@article{osti_21392603,
title = {HIGH- AND LOW-MASS STAR-FORMING REGIONS FROM HIERARCHICAL GRAVITATIONAL FRAGMENTATION. HIGH LOCAL STAR FORMATION RATES WITH LOW GLOBAL EFFICIENCIES},
author = {Vazquez-Semadeni, Enrique and Gomez, Gilberto C and Ballesteros-Paredes, Javier and Jappsen, A -Katharina and Klessen, Ralf S},
abstractNote = {We investigate the properties of 'star-forming regions' in a previously published numerical simulation of molecular cloud formation out of compressive motions in the warm neutral atomic interstellar medium, neglecting magnetic fields and stellar feedback. We study the properties (density, total gas + stars mass, stellar mass, velocity dispersion, and star formation rate (SFR)) of the cloud hosting the first local, isolated 'star formation' event and compare them with those of the cloud formed by the central, global collapse event. In this simulation, the velocity dispersions at all scales are caused primarily by infall motions rather than by random turbulence. We suggest that the small-scale isolated collapses may be representative of low- to intermediate-mass star-forming regions, with gas masses (M{sub gas}) of hundreds of solar masses, velocity dispersions sigma{sub v} approx 0.7 km s{sup -1}, and SFRs approx3 x 10{sup -5} M{sub sun} yr{sup -1}, while the large-scale, massive ones may be representative of massive star-forming regions, with M{sub gas} of thousands of solar masses, sigma{sub v}approx a few km s{sup -1}, and SFRs approx3 x 10{sup -4} M{sub sun} yr{sup -1}. We also compare the statistical distributions of the physical properties of the dense cores appearing in the central region of massive collapse with those from a recent survey of the massive star-forming region in the Cygnus X molecular cloud, finding that the observed and simulated distributions are in general very similar. However, we find that the star formation efficiency per free-fall time (SFE{sub ff}) of the high mass region, similar to that of OMC-1, is low, approx0.04. In the simulated cloud, this is not a consequence of a 'slow' SFR in a nearly hydrostatic cloud supported by turbulence, but rather of the region accreting mass at a high rate. Thus, we find that measuring a low SFE{sub ff} may be incorrectly interpreted as implying a lifetime much longer than the core's local free-fall time, and an SFR much slower than that given by the free-fall rate, if the accretion is not accounted for. We suggest that rather than requiring a low value of the SFE{sub ff} everywhere in the Galaxy, attaining a globally low specific SFR requires star formation to be a spatially intermittent process, so that most of the mass in a giant molecular cloud (GMC) is not participating in the SF process at any given time. Locally, the specific SFR of a star-forming region can be much larger than the global GMC's average.},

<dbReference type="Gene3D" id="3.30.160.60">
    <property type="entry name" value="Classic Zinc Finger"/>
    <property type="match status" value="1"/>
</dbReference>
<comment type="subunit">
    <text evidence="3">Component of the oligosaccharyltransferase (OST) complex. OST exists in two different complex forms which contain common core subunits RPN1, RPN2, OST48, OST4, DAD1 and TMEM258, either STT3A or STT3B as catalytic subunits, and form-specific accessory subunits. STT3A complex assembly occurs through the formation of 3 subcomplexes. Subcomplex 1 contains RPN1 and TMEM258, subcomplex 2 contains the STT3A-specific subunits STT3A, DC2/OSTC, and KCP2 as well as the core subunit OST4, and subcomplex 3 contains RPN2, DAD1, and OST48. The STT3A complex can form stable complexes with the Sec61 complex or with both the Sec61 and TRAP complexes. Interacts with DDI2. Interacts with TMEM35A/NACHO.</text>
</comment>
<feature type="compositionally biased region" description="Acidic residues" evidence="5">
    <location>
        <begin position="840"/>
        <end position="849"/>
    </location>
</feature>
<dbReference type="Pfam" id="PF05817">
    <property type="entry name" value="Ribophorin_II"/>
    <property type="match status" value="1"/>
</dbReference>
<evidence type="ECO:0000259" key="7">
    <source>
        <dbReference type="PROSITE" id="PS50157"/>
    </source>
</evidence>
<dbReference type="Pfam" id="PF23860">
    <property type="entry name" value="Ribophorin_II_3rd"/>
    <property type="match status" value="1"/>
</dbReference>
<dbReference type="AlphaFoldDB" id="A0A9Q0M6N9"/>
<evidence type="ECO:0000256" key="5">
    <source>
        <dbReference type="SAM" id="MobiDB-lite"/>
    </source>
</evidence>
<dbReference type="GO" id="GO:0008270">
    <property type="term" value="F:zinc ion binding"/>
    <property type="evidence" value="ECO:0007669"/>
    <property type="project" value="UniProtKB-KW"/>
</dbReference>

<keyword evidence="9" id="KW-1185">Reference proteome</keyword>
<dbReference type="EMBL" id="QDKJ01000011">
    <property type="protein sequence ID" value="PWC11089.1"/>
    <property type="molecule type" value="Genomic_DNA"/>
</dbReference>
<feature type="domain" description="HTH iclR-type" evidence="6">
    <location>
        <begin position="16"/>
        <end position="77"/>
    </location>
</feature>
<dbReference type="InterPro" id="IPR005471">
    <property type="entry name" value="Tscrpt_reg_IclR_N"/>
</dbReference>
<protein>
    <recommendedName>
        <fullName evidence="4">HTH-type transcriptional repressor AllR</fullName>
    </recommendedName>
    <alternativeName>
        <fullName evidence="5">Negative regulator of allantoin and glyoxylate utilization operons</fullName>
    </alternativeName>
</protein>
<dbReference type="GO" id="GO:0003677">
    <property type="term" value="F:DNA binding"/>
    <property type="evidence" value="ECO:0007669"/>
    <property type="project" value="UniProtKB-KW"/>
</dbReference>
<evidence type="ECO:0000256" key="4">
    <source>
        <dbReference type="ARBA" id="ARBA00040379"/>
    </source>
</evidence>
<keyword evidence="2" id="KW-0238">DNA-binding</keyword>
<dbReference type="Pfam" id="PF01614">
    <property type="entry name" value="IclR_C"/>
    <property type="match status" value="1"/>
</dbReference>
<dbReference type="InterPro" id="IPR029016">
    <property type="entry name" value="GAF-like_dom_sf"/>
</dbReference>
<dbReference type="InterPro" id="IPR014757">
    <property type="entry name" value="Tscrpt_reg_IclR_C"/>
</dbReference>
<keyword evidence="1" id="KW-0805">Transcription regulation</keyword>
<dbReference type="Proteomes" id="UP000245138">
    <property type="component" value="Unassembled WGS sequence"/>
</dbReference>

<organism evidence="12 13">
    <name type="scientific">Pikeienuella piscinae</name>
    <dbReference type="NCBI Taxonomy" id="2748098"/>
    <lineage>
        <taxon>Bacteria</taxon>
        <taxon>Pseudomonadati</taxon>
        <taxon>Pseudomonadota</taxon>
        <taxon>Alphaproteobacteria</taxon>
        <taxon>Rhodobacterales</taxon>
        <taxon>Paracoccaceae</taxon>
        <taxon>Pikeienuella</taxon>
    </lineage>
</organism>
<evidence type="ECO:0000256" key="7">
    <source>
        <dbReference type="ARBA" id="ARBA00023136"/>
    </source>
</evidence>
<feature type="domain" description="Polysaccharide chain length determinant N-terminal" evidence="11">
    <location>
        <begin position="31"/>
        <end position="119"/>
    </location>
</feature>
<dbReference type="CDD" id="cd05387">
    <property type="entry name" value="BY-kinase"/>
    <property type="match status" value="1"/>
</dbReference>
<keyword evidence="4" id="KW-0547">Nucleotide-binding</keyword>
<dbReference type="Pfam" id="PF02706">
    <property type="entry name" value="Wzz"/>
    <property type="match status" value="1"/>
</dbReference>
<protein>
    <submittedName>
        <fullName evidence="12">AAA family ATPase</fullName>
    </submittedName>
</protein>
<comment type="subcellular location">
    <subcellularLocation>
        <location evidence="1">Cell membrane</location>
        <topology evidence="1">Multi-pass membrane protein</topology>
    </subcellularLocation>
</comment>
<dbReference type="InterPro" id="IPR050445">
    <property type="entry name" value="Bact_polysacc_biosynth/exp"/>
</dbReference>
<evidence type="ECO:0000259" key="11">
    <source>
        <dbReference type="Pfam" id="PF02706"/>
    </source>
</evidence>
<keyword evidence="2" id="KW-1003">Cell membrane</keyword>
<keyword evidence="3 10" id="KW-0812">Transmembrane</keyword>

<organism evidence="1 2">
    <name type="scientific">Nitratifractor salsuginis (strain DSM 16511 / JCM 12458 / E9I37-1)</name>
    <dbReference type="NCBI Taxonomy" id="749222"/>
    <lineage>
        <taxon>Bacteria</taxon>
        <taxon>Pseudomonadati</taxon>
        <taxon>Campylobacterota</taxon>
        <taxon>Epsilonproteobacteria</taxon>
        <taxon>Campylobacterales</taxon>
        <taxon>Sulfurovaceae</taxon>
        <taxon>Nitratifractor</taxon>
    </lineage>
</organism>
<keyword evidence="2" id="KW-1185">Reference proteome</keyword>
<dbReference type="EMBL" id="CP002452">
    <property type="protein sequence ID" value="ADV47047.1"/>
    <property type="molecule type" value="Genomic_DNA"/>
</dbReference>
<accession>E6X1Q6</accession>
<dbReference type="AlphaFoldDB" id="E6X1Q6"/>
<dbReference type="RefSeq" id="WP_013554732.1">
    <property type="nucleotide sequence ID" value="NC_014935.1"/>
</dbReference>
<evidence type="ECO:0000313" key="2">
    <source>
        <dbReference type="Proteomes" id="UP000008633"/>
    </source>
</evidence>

doi = {10.1088/0004-637X/707/2/1023},
url = {https://www.osti.gov/biblio/21392603}, journal = {Astrophysical Journal},
issn = {0004-637X},
number = 2,
volume = 707,
place = {United States},
year = {2009},
month = {12}
}